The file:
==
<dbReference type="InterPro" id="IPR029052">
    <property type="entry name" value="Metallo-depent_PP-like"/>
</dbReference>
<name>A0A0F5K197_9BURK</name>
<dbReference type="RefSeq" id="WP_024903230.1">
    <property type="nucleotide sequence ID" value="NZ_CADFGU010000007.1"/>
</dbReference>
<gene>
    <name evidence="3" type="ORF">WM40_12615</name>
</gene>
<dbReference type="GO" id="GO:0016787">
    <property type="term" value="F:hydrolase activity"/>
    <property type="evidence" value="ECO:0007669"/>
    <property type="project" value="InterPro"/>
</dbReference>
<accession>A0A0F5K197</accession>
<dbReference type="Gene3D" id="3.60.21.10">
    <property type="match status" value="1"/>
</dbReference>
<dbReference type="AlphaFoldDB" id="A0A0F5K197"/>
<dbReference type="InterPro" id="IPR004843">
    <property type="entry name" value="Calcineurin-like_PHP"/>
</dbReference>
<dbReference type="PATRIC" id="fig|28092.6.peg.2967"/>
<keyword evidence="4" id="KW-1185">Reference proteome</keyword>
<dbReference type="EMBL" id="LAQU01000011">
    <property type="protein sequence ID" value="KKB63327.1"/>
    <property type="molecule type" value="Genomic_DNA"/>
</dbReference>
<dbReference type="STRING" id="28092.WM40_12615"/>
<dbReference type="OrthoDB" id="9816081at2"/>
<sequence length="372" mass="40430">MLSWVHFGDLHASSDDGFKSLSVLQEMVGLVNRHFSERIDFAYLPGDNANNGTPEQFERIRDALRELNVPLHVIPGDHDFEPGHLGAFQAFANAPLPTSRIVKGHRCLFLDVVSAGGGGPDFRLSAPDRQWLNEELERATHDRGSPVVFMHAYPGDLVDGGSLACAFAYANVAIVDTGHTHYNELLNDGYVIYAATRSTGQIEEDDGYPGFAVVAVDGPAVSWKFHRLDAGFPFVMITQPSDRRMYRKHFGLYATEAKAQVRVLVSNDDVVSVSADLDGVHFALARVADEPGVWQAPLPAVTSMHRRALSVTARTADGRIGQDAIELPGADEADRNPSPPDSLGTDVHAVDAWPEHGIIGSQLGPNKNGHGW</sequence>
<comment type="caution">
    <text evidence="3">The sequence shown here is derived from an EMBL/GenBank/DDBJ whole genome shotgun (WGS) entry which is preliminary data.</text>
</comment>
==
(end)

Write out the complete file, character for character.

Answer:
<dbReference type="InterPro" id="IPR029052">
    <property type="entry name" value="Metallo-depent_PP-like"/>
</dbReference>
<name>A0A0F5K197_9BURK</name>
<dbReference type="RefSeq" id="WP_024903230.1">
    <property type="nucleotide sequence ID" value="NZ_CADFGU010000007.1"/>
</dbReference>
<gene>
    <name evidence="3" type="ORF">WM40_12615</name>
</gene>
<dbReference type="GO" id="GO:0016787">
    <property type="term" value="F:hydrolase activity"/>
    <property type="evidence" value="ECO:0007669"/>
    <property type="project" value="InterPro"/>
</dbReference>
<accession>A0A0F5K197</accession>
<dbReference type="Gene3D" id="3.60.21.10">
    <property type="match status" value="1"/>
</dbReference>
<dbReference type="AlphaFoldDB" id="A0A0F5K197"/>
<dbReference type="InterPro" id="IPR004843">
    <property type="entry name" value="Calcineurin-like_PHP"/>
</dbReference>
<dbReference type="PATRIC" id="fig|28092.6.peg.2967"/>
<keyword evidence="4" id="KW-1185">Reference proteome</keyword>
<dbReference type="EMBL" id="LAQU01000011">
    <property type="protein sequence ID" value="KKB63327.1"/>
    <property type="molecule type" value="Genomic_DNA"/>
</dbReference>
<dbReference type="STRING" id="28092.WM40_12615"/>
<dbReference type="OrthoDB" id="9816081at2"/>
<sequence length="372" mass="40430">MLSWVHFGDLHASSDDGFKSLSVLQEMVGLVNRHFSERIDFAYLPGDNANNGTPEQFERIRDALRELNVPLHVIPGDHDFEPGHLGAFQAFANAPLPTSRIVKGHRCLFLDVVSAGGGGPDFRLSAPDRQWLNEELERATHDRGSPVVFMHAYPGDLVDGGSLACAFAYANVAIVDTGHTHYNELLNDGYVIYAATRSTGQIEEDDGYPGFAVVAVDGPAVSWKFHRLDAGFPFVMITQPSDRRMYRKHFGLYATEAKAQVRVLVSNDDVVSVSADLDGVHFALARVADEPGVWQAPLPAVTSMHRRALSVTARTADGRIGQDAIELPGADEADRNPSPPDSLGTDVHAVDAWPEHGIIGSQLGPNKNGHGW</sequence>
<comment type="caution">
    <text evidence="3">The sequence shown here is derived from an EMBL/GenBank/DDBJ whole genome shotgun (WGS) entry which is preliminary data.</text>
</comment>